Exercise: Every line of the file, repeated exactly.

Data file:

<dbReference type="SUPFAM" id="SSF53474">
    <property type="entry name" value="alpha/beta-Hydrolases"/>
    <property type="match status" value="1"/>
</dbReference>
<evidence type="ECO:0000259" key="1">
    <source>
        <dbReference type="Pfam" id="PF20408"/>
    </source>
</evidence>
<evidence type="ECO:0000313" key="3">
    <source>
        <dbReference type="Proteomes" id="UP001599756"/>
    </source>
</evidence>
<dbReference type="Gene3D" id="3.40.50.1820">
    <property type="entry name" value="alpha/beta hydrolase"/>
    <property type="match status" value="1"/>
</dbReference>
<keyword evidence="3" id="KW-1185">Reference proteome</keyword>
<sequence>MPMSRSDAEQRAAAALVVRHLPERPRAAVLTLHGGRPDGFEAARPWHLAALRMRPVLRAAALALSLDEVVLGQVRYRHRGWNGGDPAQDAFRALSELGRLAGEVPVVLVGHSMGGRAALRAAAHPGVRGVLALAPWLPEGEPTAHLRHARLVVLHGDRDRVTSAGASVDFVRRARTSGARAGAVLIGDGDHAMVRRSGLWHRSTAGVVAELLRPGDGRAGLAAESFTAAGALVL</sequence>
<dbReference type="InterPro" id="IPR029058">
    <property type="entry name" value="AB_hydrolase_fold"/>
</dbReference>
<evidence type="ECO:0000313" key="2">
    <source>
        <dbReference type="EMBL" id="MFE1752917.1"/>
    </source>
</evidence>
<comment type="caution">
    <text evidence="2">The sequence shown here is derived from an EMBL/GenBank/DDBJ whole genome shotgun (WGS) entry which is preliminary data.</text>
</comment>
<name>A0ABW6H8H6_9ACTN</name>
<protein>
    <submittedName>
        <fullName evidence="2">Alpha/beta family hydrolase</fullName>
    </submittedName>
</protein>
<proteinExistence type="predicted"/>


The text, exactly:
<dbReference type="SUPFAM" id="SSF53474">
    <property type="entry name" value="alpha/beta-Hydrolases"/>
    <property type="match status" value="1"/>
</dbReference>
<evidence type="ECO:0000259" key="1">
    <source>
        <dbReference type="Pfam" id="PF20408"/>
    </source>
</evidence>
<evidence type="ECO:0000313" key="3">
    <source>
        <dbReference type="Proteomes" id="UP001599756"/>
    </source>
</evidence>
<dbReference type="Gene3D" id="3.40.50.1820">
    <property type="entry name" value="alpha/beta hydrolase"/>
    <property type="match status" value="1"/>
</dbReference>
<keyword evidence="3" id="KW-1185">Reference proteome</keyword>
<sequence>MPMSRSDAEQRAAAALVVRHLPERPRAAVLTLHGGRPDGFEAARPWHLAALRMRPVLRAAALALSLDEVVLGQVRYRHRGWNGGDPAQDAFRALSELGRLAGEVPVVLVGHSMGGRAALRAAAHPGVRGVLALAPWLPEGEPTAHLRHARLVVLHGDRDRVTSAGASVDFVRRARTSGARAGAVLIGDGDHAMVRRSGLWHRSTAGVVAELLRPGDGRAGLAAESFTAAGALVL</sequence>
<dbReference type="InterPro" id="IPR029058">
    <property type="entry name" value="AB_hydrolase_fold"/>
</dbReference>
<evidence type="ECO:0000313" key="2">
    <source>
        <dbReference type="EMBL" id="MFE1752917.1"/>
    </source>
</evidence>
<comment type="caution">
    <text evidence="2">The sequence shown here is derived from an EMBL/GenBank/DDBJ whole genome shotgun (WGS) entry which is preliminary data.</text>
</comment>
<name>A0ABW6H8H6_9ACTN</name>
<protein>
    <submittedName>
        <fullName evidence="2">Alpha/beta family hydrolase</fullName>
    </submittedName>
</protein>
<proteinExistence type="predicted"/>